A federal contractor suspected in the leak of powerful National Security Agency hacking tools has been arrested and charged with stealing classified information from the U.S. government, according to court records and U.S. officials familiar with the case.
Harold Thomas Martin III, 51, who did technology work for Booz Allen Hamilton, was charged with theft of government property and unauthorized removal and retention of classified materials, authorities said. According to two U.S. officials familiar with the case, he is suspected of “hoarding” classified materials going back as far as a decade in his house and car, and the recent leak of the hacking tools tipped investigators to what he was doing.
Martin was arrested in August after investigators raided his home in Glen Burnie, Md., and found documents and digital information stored on various devices that contained highly classified information, authorities said.
The breadth of the harm Martin is alleged to have caused – and what might have motivated it, if proven – was not immediately clear, although officials said some of the documents he took home “could be expected to cause exceptionally grave damage to the national security of the United States.”
Investigators are probing whether Martin, who had top secret clearance, was responsible for an apparent leak that led to a cache of NSA hacking tools appearing online in August, according to the officials familiar with the case, who spoke on the condition of anonymity because the investigation is ongoing.
The FBI and NSA are trying to figure out what drove Martin. The FBI’s Behavioral Analysis Unit is working on a psychological assessment, officials said. “This definitely is different” from other leak cases, one U.S. official said. “That’s why it’s taking us awhile to figure it out.”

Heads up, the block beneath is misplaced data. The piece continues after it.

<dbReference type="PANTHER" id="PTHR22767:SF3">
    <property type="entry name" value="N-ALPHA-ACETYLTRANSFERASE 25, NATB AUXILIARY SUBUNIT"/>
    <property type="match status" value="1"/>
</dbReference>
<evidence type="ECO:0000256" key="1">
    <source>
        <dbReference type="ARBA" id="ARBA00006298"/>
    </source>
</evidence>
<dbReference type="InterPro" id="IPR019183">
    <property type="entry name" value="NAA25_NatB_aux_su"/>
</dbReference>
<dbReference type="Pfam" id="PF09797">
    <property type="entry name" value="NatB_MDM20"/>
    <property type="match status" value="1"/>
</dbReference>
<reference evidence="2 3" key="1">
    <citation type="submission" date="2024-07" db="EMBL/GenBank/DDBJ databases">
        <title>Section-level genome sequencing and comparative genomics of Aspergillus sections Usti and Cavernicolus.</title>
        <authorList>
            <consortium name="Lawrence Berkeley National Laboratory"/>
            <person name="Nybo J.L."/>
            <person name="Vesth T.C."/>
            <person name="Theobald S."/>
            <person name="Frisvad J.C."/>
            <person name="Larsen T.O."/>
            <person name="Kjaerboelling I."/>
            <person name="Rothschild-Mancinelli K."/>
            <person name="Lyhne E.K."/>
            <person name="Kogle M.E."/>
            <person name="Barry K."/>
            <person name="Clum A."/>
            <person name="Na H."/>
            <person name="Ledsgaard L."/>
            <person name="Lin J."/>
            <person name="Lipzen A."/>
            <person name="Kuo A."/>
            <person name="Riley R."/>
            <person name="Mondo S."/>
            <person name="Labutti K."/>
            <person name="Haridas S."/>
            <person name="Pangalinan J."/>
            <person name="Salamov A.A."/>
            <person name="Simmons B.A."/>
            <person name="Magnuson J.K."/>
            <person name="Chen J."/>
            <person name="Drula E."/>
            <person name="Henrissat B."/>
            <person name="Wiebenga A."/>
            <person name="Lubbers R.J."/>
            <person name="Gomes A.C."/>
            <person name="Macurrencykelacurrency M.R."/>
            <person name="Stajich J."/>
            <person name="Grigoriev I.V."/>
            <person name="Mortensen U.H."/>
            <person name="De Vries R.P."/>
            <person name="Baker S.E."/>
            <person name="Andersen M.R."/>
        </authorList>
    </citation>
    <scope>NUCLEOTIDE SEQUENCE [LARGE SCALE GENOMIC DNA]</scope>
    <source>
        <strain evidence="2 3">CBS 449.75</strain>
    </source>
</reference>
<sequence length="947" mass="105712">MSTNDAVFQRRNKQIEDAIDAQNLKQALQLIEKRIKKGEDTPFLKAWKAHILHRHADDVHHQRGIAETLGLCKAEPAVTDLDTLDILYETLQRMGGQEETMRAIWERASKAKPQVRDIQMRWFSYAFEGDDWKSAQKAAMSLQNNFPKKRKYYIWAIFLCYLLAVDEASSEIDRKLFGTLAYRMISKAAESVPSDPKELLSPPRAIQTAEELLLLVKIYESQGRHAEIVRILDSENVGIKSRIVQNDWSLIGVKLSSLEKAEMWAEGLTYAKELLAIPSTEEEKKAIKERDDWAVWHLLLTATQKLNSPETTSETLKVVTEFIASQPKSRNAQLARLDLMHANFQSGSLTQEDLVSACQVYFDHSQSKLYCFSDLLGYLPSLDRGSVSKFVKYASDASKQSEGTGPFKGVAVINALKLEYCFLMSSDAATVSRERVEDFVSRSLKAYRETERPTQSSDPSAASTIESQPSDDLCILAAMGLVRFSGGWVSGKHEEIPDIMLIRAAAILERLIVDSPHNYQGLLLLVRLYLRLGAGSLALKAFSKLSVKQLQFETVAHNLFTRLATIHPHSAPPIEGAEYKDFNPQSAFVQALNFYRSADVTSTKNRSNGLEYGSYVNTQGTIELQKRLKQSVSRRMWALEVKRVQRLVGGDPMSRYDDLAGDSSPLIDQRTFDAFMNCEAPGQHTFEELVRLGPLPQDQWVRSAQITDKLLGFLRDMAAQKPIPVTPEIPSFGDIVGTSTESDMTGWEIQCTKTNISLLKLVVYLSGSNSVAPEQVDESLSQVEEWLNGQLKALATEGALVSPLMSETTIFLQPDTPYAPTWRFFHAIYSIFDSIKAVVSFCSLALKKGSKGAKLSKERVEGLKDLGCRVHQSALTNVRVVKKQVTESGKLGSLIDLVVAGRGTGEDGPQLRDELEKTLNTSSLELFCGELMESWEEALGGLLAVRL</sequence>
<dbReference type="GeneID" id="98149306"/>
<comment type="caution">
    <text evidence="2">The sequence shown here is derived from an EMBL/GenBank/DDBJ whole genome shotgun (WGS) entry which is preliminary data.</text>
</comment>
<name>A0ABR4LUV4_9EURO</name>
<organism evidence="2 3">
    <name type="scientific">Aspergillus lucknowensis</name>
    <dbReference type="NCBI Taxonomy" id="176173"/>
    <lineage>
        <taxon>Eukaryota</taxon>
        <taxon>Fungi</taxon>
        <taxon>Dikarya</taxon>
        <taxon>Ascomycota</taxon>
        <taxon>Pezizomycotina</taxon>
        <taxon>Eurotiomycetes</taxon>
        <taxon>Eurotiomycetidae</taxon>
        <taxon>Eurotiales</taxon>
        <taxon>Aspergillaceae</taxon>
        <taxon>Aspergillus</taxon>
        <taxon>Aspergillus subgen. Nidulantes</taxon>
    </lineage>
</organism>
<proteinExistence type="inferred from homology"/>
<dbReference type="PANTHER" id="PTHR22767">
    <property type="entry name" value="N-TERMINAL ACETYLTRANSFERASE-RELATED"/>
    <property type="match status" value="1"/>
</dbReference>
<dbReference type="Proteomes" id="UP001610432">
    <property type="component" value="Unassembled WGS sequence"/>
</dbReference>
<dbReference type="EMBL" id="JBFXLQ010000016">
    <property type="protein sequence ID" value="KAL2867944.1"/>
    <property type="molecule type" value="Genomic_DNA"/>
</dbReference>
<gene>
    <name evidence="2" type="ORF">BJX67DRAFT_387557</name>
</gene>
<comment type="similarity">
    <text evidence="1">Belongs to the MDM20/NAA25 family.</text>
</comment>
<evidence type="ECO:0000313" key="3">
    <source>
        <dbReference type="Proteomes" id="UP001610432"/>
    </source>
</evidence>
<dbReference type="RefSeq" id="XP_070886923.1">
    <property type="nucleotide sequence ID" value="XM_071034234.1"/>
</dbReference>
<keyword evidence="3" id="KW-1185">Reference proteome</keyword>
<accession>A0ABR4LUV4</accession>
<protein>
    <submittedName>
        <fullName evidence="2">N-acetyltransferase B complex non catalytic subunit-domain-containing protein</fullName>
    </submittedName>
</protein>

The leaked NSA tools included “exploits” that take advantage of unknown flaws in firewalls, for instance, allowing the government to control a network. They were posted by a group calling itself the Shadow Brokers. Current and former federal officials said their disclosure could allow targets of NSA spying to determine they were hacked by the United States, and some foreign spy agencies might be able to repurpose the tools.
“This will embolden many to retaliate, likely leading to an escalation of an already costly exchange of cyberattacks between the U.S. and some of its adversaries,” said Leo Taddeo, a former FBI agent and chief security officer at Cryptzone, a cybersecurity firm.
Martin’s arrest, first reported by the New York Times, marks another humiliating lapse for both Booz Allen and the NSA. In 2013, contractor Edward Snowden, who also worked for Booz Allen, passed a massive trove of documents to journalists, shedding light on massive government surveillance programs that have drawn criticism since they were revealed.
Even before that, the federal government had made detecting and deterring leaks a high priority. In 2011, President Obama created the National Insider Threat Task Force to assist in that effort, and the Justice Department under his administration has prosecuted more leakers than all of its predecessors combined. And after the Snowden disclosures, the NSA doubled down, adopting new technical measures to control information.
For example, officials instituted new rules on downloading sensitive data and implemented audit trails and more frequent screenings of network access by system administrators.
Rep. Adam B. Schiff (Calif.), the ranking Democrat on the House Intelligence Committee, said in a statement that Martin’s arrest made it “painfully clear that the Intelligence Community still has much to do to institutionalize reforms designed to protect in advance the nation’s sources and methods from insider threats.”
An NSA spokesman declined to comment on Martin’s arrest. In a statement attached to an SEC filing, Booz Allen said that when it learned one of its employees was arrested, “we immediately reached out to the authorities to offer our total cooperation in their investigation, and we fired the employee. We continue to cooperate fully with the government on its investigation into this serious matter.” The company said there had “been no material changes to our client engagements as a result of this matter.”